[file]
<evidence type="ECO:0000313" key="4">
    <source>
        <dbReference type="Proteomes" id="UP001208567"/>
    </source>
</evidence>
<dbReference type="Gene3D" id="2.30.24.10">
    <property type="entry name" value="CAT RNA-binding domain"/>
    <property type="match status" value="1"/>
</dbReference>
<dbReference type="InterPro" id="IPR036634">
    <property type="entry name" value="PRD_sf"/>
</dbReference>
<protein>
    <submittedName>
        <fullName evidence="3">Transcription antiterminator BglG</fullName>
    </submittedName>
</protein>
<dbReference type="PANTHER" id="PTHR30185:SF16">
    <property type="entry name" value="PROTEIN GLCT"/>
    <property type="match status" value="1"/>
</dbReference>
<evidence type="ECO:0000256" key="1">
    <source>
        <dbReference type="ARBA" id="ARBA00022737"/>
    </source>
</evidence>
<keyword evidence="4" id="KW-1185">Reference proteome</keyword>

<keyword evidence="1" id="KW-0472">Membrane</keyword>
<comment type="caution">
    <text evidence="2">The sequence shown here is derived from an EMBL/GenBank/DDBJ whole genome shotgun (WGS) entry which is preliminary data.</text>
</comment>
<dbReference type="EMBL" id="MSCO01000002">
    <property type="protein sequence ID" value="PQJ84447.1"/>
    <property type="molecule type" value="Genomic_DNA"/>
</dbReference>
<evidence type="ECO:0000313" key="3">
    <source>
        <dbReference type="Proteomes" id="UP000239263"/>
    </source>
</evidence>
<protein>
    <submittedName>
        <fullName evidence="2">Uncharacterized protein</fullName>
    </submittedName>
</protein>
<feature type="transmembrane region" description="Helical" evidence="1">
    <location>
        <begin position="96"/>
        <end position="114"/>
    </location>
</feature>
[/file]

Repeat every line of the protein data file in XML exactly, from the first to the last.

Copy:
<evidence type="ECO:0000313" key="4">
    <source>
        <dbReference type="Proteomes" id="UP001208567"/>
    </source>
</evidence>
<dbReference type="Gene3D" id="2.30.24.10">
    <property type="entry name" value="CAT RNA-binding domain"/>
    <property type="match status" value="1"/>
</dbReference>
<dbReference type="InterPro" id="IPR036634">
    <property type="entry name" value="PRD_sf"/>
</dbReference>
<protein>
    <submittedName>
        <fullName evidence="3">Transcription antiterminator BglG</fullName>
    </submittedName>
</protein>
<dbReference type="PANTHER" id="PTHR30185:SF16">
    <property type="entry name" value="PROTEIN GLCT"/>
    <property type="match status" value="1"/>
</dbReference>
<evidence type="ECO:0000256" key="1">
    <source>
        <dbReference type="ARBA" id="ARBA00022737"/>
    </source>
</evidence>
<keyword evidence="4" id="KW-1185">Reference proteome</keyword>

<keyword evidence="1" id="KW-0472">Membrane</keyword>
<comment type="caution">
    <text evidence="2">The sequence shown here is derived from an EMBL/GenBank/DDBJ whole genome shotgun (WGS) entry which is preliminary data.</text>
</comment>
<dbReference type="EMBL" id="MSCO01000002">
    <property type="protein sequence ID" value="PQJ84447.1"/>
    <property type="molecule type" value="Genomic_DNA"/>
</dbReference>
<evidence type="ECO:0000313" key="3">
    <source>
        <dbReference type="Proteomes" id="UP000239263"/>
    </source>
</evidence>
<protein>
    <submittedName>
        <fullName evidence="2">Uncharacterized protein</fullName>
    </submittedName>
</protein>
<feature type="transmembrane region" description="Helical" evidence="1">
    <location>
        <begin position="96"/>
        <end position="114"/>
    </location>
</feature>